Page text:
Should Kids Eat Organic? Docs Say It's Not Necessary

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(Image credit: Ilona75 |

Organic foods do not appear to boost kids' health over the long term any more than healthy foods produced the conventional way, an influential group of doctors said today (Oct. 22) after reviewing current research on the topic.

The most important thing for kids, in terms of nutrition, is to consume a diet high in fruits, vegetables, whole grains and low-fat dairy products — regardless of whether these foods are organic , said Dr. Janet Silverstein, a member of the nutrition committee at the American Academy of Pediatrics, the organization that put together the report.

"Many families have a limited food budget, and we do not want families to choose to consume smaller amounts of more expensive organic foods, and thus reduce their overall intake of healthy foods like produce," Silverstein said.

However, the report also calls for more studies on the potential health benefits of organic food, because current research is limited. Studies looking at nutritional differences between organic and conventional foods have not been rigorous, and no large studies have examined the effect of consuming organic foods for a long time.

The report reviewed dozens of research articles on organic and conventionally produced foods published in the last several decades, with a focus on recent studies of the nutrition and pesticide content of foods.

While some studies show organic foods have more vitamin C and phosphorus than conventional foods, there's no evidence that this difference is meaningful for kids' health, the report says.

It's also true that organic foods have lower levels of pesticides. But again, it's not clear whether this difference would affect a person's health over time, said Dr. Joel Forman, another author of the report. However, "we do know that children — especially young children whose brains are developing — are uniquely vulnerable to chemical exposures," Forman added.

Rinsing produce removes some, but not all pesticide residues, and has not been proved to decrease people's exposure to pesticides when they consume foods, the report says.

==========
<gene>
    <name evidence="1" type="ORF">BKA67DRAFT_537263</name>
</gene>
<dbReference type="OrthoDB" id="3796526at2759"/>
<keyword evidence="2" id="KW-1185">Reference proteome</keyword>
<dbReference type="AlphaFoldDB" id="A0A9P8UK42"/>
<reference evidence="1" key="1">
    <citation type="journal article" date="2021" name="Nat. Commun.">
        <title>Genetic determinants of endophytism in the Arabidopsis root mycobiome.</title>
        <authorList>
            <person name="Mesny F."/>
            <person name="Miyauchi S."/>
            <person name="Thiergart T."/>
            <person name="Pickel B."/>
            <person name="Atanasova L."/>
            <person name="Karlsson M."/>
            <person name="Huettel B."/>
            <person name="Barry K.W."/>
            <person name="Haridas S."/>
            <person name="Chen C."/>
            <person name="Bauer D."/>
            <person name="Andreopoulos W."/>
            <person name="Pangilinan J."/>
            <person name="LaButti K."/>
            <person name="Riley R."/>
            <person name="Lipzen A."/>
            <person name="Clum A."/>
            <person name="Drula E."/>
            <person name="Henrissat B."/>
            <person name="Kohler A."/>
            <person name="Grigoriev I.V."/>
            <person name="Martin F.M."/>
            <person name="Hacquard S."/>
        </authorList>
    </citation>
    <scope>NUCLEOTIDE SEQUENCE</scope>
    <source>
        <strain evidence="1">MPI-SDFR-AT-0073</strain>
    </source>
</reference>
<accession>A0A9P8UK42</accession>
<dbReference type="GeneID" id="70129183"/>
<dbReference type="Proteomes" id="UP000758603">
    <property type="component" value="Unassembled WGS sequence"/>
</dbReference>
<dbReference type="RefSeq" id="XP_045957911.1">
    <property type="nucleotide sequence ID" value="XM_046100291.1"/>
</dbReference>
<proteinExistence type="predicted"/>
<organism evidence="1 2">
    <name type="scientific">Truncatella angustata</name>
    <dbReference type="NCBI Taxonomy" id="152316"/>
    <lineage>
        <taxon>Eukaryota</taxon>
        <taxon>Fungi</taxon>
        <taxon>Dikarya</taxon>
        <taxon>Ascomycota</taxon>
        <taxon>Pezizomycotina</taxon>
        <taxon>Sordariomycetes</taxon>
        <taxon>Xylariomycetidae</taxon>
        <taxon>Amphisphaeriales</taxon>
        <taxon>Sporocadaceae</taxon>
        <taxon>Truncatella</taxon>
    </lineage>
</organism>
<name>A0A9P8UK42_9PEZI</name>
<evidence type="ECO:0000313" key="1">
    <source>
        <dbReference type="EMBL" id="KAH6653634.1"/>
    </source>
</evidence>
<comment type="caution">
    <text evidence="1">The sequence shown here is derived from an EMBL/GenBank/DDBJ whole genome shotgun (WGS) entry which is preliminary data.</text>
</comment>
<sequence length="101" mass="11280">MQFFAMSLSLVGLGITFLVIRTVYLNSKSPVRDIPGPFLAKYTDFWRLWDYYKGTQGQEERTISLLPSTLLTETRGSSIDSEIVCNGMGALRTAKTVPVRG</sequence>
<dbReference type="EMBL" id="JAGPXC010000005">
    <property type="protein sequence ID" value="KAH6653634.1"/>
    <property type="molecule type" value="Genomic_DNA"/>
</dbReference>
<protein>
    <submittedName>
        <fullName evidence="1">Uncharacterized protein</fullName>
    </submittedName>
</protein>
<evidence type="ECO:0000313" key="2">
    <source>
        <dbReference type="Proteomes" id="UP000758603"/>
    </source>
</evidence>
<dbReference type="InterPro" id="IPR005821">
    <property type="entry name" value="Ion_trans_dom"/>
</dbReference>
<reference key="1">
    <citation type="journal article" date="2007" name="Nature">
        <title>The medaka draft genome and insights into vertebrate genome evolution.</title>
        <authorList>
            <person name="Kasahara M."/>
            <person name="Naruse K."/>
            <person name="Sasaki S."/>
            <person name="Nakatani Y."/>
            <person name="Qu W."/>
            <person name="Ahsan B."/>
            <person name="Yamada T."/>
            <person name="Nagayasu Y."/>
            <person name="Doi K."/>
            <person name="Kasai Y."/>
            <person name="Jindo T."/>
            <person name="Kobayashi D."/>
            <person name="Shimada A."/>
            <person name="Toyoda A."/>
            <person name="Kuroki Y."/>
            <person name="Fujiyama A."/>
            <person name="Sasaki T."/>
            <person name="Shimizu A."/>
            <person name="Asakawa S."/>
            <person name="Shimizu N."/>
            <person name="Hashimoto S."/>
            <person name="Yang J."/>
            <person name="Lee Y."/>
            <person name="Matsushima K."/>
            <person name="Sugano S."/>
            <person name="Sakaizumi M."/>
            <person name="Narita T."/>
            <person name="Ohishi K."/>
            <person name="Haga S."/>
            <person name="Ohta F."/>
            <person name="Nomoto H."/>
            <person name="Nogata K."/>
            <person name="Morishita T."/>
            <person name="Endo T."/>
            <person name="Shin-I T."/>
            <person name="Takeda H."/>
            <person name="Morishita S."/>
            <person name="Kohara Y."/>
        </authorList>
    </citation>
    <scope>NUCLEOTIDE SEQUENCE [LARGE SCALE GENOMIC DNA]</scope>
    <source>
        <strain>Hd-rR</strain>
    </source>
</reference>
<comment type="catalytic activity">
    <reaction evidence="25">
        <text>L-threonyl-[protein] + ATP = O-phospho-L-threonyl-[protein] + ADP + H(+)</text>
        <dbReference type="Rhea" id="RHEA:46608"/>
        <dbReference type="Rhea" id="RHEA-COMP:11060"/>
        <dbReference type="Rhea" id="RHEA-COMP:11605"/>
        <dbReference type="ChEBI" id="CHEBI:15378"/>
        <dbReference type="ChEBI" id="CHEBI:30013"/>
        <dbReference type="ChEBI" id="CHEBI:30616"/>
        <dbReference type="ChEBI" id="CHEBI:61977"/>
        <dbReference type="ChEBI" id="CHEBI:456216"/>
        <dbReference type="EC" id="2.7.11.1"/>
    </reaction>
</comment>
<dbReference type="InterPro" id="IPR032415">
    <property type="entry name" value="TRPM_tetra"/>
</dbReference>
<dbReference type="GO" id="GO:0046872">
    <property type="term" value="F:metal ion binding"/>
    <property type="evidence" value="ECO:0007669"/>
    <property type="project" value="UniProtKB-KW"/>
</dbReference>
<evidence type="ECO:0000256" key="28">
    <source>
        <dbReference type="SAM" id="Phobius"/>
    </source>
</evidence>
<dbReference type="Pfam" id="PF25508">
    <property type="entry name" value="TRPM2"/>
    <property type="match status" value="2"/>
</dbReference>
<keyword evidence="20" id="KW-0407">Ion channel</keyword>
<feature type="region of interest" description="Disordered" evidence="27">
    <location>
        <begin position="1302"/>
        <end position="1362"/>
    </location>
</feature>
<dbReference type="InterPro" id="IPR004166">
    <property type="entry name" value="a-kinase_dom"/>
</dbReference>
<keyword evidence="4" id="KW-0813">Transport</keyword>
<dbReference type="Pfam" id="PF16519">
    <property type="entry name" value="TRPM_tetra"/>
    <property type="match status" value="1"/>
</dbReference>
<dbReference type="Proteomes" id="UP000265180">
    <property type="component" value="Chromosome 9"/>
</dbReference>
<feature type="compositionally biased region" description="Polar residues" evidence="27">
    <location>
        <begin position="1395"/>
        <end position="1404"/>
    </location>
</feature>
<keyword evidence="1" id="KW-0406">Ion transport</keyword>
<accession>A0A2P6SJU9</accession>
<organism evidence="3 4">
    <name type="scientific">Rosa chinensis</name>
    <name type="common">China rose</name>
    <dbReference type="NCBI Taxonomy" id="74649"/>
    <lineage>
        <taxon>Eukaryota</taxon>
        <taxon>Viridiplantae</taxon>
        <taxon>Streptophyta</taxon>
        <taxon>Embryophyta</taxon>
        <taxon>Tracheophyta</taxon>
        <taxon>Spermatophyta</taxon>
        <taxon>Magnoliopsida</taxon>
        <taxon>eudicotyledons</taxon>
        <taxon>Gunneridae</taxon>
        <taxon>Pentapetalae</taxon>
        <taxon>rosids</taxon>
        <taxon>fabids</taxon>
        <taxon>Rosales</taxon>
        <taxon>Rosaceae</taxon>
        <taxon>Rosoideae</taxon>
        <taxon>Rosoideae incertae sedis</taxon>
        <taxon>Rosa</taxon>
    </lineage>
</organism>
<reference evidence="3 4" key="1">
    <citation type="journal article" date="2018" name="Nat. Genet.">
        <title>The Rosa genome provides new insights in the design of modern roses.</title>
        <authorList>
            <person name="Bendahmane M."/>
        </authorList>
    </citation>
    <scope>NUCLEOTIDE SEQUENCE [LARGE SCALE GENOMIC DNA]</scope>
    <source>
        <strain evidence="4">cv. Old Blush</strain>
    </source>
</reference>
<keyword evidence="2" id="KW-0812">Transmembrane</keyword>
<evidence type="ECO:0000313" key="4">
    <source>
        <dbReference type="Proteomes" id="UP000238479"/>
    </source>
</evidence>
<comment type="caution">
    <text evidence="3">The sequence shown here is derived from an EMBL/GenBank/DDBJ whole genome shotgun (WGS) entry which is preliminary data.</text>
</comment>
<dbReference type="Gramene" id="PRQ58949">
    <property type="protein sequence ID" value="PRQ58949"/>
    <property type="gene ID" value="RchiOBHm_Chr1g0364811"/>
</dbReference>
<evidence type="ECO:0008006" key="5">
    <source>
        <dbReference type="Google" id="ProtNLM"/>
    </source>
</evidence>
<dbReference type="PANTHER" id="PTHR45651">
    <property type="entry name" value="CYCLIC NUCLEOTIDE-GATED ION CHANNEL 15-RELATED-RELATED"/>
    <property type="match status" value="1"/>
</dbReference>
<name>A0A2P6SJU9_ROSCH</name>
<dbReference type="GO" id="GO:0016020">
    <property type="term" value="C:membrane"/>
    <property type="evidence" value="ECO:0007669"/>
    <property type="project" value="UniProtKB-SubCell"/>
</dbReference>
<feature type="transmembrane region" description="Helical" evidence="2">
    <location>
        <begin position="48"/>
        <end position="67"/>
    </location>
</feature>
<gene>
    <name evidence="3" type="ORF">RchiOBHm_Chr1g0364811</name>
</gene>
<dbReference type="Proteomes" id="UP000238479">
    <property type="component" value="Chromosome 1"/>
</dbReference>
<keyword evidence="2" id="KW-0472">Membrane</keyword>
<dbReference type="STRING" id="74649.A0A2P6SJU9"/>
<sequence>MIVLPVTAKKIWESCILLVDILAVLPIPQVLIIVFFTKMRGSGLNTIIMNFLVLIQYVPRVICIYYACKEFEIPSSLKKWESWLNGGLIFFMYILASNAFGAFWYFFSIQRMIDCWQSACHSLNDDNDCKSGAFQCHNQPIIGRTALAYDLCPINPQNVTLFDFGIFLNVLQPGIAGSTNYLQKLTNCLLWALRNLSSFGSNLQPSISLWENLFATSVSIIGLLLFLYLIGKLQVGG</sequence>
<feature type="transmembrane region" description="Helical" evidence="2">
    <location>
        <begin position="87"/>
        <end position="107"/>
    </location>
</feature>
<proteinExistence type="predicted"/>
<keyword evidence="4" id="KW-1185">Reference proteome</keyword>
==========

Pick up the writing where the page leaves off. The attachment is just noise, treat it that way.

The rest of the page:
Some people buy organic milk because they are concerned about the growth hormones given to cows on conventional farms. However, such worries appear to be unfounded. The growth hormone used in cows (recombinant bovine growth hormone) is specific for cows, and does not have a biological effect on people, the report says. In addition, growth hormone is degraded in the acid of a person's stomach.

Cows are also treated with steroid hormones, such as estrogens, to increase lean muscle mass and accelerate growth. The effect of exposure to estrogens through cow's milk is not clear, and studies should examine this, the report says.

Because organic farming forbids use of antibiotics on farm animals, meat from these animals is less likely to harbor drug-resistant bacteria, and "has the potential to reduce human disease caused by drug-resistant organisms," the report says.

Proper cooking reduces the risk of exposure to drug resistant bacteria, but "the reality is that this does not always happen," Forman said. "As a result, outbreaks of disease caused by drug-resistant bacteria do occur," Forman said.

People may choose to eat organic foods for environmental reasons rather than health reasons, the report says. Organic farming has a lower carbon footprint, and reduces the amount of pesticide contamination in the environment.

The report was released today at the American Academy of Pediatrics annual meeting in New Orleans.

Pass it on: Kids should eat a diet high in fruits, vegetables, whole grains and low-fat dairy products, regardless of whether the foods are organic.

This story was provided by MyHealthNewsDaily, a sister site to LiveScience. Follow Rachael Rettner on Twitter @RachaelRettner, or MyHealthNewsDaily @MyHealth_MHND. We're also on Facebook & Google+.

Rachael Rettner

Rachael is a Live Science contributor, and was a former channel editor and senior writer for Live Science between 2010 and 2022. She has a master's degree in journalism from New York University's Science, Health and Environmental Reporting Program. She also holds a B.S. in molecular biology and an M.S. in biology from the University of California, San Diego. Her work has appeared in Scienceline, The Washington Post and Scientific American.